Blue Plate Special: Reimagining a menu
The Greenfield Recorder, August 08, 2017, by Tinky Weisblat
The past few months have brought excitement to Taylor’s Tavern. This restaurant on Main Street in Greenfield, a fixture in the local eating scene for more than three decades, has been shaken up by its new executive chef, JD Fairman.
Fairman, who goes by Chef JD, first came to the restaurant last September. The executive chef at a high-end inn and restaurant in North Carolina at that time, he also ran a part-time consulting business for restaurants around the country.
He was brought in by the Donoghue family, who started the restaurant in 1983. “Taylor’s has been here since Jesus was a baby,” Chef JD told me when photographer Paul Franz and I visited the restaurant recently.
“It was a neighborhood bar and grill for 33 to 34 years. That served them well for a lot of years.”
He added that chain restaurants like Applebee’s, Ninety Nine and Friendly’s have recently begun to bite off “a slice of the same pie.” The owners asked the chef and consultant to offer advice about Taylor’s future.
Eventually, he and the Donoghues decided that his personal touch would offer the best medicine for the business. He started working there full time in the middle of December.
“All I knew about Greenfield was the semi-documentary Anthony Bourdain did about it,” he told me, referring to a 2014 episode of the celebrity chef’s CNN television series “Parts Unknown” that portrayed Franklin County primarily as a poster child for the nation’s heroin crisis.
Chef JD soon concluded that Bourdain’s view of Greenfield was “unfair.”
“The side [Bourdain] didn’t show is an old mill town that’s trying to pull itself up by its bootstraps and reinvent itself,” he observed. “I fell in love with Greenfield. It’s a great place to be and raise my children.”
Over the past few months Chef JD has revamped Taylor’s menu. “I would say my style of cooking at this point is probably global with French influence,” he told me, noting that he was trained by a Le Cordon Bleu mentor and has worked as executive chef at a number of prestigious restaurants.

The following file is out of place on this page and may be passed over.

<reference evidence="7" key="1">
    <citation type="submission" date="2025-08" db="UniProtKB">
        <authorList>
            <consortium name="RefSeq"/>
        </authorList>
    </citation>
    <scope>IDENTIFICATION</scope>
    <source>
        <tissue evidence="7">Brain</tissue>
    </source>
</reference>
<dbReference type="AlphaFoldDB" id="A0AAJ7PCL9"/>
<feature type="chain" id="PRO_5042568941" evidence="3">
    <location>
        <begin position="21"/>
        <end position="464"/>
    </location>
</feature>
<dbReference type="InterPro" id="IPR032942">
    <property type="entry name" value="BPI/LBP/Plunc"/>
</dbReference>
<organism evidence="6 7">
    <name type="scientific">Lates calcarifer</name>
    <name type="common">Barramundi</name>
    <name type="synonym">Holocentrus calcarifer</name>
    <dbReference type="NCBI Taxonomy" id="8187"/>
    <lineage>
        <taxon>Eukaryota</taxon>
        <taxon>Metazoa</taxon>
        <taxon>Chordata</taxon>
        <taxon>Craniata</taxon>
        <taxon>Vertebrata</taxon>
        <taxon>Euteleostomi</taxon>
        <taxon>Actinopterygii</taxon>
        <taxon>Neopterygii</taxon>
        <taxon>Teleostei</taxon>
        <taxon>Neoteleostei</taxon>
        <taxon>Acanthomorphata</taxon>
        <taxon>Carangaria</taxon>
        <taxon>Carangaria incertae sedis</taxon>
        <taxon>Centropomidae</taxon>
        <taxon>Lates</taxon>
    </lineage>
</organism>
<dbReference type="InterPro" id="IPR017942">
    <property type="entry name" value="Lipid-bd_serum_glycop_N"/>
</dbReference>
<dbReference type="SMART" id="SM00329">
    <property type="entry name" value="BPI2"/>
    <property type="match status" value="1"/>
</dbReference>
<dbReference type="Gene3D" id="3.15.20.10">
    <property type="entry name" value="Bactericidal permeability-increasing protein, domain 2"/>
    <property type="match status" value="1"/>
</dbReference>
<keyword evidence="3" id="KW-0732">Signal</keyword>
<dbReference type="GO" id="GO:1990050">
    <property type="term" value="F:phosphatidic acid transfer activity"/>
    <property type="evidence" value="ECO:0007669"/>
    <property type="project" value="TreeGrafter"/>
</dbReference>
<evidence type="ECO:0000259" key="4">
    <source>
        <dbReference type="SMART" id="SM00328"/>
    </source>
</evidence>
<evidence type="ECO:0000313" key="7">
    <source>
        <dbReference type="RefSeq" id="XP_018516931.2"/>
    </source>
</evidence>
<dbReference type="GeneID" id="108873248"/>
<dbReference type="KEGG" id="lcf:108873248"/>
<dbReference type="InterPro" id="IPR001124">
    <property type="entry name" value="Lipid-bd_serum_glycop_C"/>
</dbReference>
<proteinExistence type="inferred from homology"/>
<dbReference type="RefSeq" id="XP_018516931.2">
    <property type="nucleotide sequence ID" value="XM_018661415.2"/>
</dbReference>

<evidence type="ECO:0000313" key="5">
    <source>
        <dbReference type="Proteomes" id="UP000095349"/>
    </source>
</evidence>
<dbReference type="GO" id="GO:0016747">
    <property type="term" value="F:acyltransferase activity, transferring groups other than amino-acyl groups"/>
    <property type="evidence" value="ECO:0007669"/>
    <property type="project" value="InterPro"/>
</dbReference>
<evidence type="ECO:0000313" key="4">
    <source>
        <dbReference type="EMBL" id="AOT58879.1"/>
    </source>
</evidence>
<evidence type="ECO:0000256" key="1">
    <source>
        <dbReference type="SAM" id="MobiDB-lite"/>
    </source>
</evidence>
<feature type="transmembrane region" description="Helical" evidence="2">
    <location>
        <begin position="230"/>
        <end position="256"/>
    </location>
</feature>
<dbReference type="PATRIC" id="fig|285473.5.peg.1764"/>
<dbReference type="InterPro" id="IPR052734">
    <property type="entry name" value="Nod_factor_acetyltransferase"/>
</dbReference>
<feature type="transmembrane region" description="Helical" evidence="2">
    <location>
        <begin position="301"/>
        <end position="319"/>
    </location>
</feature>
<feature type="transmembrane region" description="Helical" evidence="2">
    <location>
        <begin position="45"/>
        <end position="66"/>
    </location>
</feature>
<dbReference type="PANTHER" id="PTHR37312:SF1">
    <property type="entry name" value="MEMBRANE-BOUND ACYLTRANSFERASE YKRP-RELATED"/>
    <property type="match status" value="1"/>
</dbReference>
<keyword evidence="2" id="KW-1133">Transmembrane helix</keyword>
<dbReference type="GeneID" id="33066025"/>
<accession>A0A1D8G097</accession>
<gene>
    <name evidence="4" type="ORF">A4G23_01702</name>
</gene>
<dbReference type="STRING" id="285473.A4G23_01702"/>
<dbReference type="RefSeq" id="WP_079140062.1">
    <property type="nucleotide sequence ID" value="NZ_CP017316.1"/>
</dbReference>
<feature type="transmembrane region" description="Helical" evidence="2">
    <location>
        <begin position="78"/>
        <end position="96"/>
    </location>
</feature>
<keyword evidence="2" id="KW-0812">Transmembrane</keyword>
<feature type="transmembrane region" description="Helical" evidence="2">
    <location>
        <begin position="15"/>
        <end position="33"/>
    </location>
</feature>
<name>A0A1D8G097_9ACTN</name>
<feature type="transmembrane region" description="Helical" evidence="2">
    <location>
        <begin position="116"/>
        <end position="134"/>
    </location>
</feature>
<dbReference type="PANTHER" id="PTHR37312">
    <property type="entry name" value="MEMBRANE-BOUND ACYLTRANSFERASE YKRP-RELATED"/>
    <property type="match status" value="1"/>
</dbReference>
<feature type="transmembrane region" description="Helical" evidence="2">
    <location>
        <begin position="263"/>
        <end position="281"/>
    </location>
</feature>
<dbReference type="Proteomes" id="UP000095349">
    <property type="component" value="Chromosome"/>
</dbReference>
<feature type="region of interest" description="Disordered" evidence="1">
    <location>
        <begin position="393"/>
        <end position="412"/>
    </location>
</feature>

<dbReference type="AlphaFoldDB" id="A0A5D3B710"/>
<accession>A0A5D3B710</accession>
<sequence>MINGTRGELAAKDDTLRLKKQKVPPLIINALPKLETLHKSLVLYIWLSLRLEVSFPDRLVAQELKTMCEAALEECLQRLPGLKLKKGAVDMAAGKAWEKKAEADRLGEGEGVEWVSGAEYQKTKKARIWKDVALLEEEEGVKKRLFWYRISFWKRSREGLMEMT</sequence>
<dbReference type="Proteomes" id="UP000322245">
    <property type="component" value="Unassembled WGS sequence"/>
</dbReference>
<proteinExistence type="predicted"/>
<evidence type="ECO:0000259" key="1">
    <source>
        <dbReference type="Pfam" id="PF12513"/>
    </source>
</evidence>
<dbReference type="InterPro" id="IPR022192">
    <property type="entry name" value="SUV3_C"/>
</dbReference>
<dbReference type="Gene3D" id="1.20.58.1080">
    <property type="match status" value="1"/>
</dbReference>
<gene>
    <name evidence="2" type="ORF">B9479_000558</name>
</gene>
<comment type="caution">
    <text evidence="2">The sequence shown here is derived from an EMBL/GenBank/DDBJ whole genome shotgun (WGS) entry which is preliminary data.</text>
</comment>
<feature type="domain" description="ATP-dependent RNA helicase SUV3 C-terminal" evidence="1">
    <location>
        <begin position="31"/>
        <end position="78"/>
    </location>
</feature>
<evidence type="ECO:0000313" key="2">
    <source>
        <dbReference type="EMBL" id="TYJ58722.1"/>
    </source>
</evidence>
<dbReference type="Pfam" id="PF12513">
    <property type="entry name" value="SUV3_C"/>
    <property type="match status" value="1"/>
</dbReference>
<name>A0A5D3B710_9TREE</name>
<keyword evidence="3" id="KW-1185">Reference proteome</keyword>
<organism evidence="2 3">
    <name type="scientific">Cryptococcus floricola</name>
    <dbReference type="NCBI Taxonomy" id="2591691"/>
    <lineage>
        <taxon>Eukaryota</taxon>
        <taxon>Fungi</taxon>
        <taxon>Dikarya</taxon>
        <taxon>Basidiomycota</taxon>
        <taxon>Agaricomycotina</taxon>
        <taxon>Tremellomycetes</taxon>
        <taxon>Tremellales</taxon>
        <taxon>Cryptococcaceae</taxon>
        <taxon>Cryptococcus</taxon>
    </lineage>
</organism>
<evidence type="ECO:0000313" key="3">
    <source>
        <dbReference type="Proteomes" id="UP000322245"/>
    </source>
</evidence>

He emphasizes both local foods and “pristine” ingredients, defining the latter as “the best available product that [he] can find.”
The dish he served to Franz and me typifies this approach. The sockeye salmon fillet at its base comes from a purveyor on the west coast; he places an order and receives it 30 hours after it comes out of the water. Chef JD and his staff cut each whole fish into the parts they need.
The vegetables surrounding the fish hail from Bostrom Farm in Greenfield. The edible flowers used as a garnish come from one of Chef JD’s local foragers. This particular forager also happens to be Taylor’s kitchen manager, Cheryl Johnson, who has worked at the tavern for almost three decades.
Johnson met with JD extensively on his first visit and has helped him implement his vision for the restaurant — which includes such exotic (for Greenfield) ingredients as wild boar and rabbit and a monthly wine-and-food-tasting session. Of course, the tavern still serves many traditional favorites.
Johnson told me that she has learned a lot from the new chef. He countered, “She has taught me just as much.”
The pair are still figuring out their clientele, they told me. The new menu has alienated a few old timers but attracted new diners and suppliers, they noted. For example, film star Sam Elliott had patronized the restaurant the night before our visit.
“We’re doing a lot of cool, exciting things,” concluded Chef JD. “We’re on a really good path.”
Taylor’s wild sockeye salmon with heirloom tomato jam
olive oil and butter as needed for cooking
1 7-ounce fillet of wild sockeye salmon
sea salt as needed
1 handful baby squash with blossoms still attached, sliced in half along the vertical line
1 large handful chopped kale
¼ cup cooked corn kernels
¼ cup finely chopped tomato
⅓ cup heavy cream
finely chopped fresh herbs to taste (parsley, thyme, rosemary)
⅓ cup cooked Arborio rice (cooked “al dente”)
2 generous tablespoons shaved Parmesan cheese
1 heaping tablespoon tomato jam
extra-virgin olive oil and balsamic reduction (balsamic vinegar boiled down to reduce it) for drizzling
edible flowers for garnish
Preheat the oven to 350 degrees. In a saucepan heat a splash of olive oil and a pat of butter. Sprinkle the salmon with sea salt to taste, and pop it into the pan. Cook very briefly, and flip so that the presentation side faces down. Pop the salmon into the oven, and cook until done, about 4 to 4½ minutes.
When the salmon is ready, let it rest at room temperature for a few minutes.
Heat olive oil and butter in another saucepan and sauté the squash. Add the kale and continue to sauté. Throw in the corn and tomatoes, toss, and remove from the heat. Set aside.
In a third saucepan, heat the cream. Add the herbs and salt to taste. Stir in the cooked rice, and add the cheese. Cook until the liquid is reduced by two-thirds (roughly around a couple of minutes).
Spoon the risotto onto a plate. Put the kale on top, followed by the salmon. Arrange the other vegetables around the plate. Spoon the jam on top of the salmon, and drizzle the extra-virgin olive oil and balsamic reduction over the plate. Garnish with edible flowers.